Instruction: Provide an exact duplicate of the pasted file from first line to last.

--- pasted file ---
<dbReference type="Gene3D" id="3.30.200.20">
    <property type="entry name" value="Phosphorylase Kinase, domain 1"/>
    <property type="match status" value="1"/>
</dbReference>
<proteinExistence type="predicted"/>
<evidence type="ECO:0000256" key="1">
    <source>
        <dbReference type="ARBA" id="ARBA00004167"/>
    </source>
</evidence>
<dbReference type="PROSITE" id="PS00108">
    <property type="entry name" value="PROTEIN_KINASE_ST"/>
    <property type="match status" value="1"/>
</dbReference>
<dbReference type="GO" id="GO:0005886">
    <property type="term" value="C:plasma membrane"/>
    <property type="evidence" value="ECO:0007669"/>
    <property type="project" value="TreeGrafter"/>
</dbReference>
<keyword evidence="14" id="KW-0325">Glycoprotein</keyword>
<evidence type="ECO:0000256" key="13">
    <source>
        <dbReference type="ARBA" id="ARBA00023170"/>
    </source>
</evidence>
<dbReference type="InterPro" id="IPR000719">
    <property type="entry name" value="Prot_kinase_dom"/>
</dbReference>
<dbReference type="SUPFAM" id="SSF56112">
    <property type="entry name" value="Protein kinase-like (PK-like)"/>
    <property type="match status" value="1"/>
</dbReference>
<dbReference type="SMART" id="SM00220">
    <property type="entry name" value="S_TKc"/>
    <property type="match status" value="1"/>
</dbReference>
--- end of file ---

<dbReference type="Gene3D" id="3.30.200.20">
    <property type="entry name" value="Phosphorylase Kinase, domain 1"/>
    <property type="match status" value="1"/>
</dbReference>
<proteinExistence type="predicted"/>
<evidence type="ECO:0000256" key="1">
    <source>
        <dbReference type="ARBA" id="ARBA00004167"/>
    </source>
</evidence>
<dbReference type="PROSITE" id="PS00108">
    <property type="entry name" value="PROTEIN_KINASE_ST"/>
    <property type="match status" value="1"/>
</dbReference>
<dbReference type="GO" id="GO:0005886">
    <property type="term" value="C:plasma membrane"/>
    <property type="evidence" value="ECO:0007669"/>
    <property type="project" value="TreeGrafter"/>
</dbReference>
<keyword evidence="14" id="KW-0325">Glycoprotein</keyword>
<evidence type="ECO:0000256" key="13">
    <source>
        <dbReference type="ARBA" id="ARBA00023170"/>
    </source>
</evidence>
<dbReference type="InterPro" id="IPR000719">
    <property type="entry name" value="Prot_kinase_dom"/>
</dbReference>
<dbReference type="SUPFAM" id="SSF56112">
    <property type="entry name" value="Protein kinase-like (PK-like)"/>
    <property type="match status" value="1"/>
</dbReference>
<dbReference type="SMART" id="SM00220">
    <property type="entry name" value="S_TKc"/>
    <property type="match status" value="1"/>
</dbReference>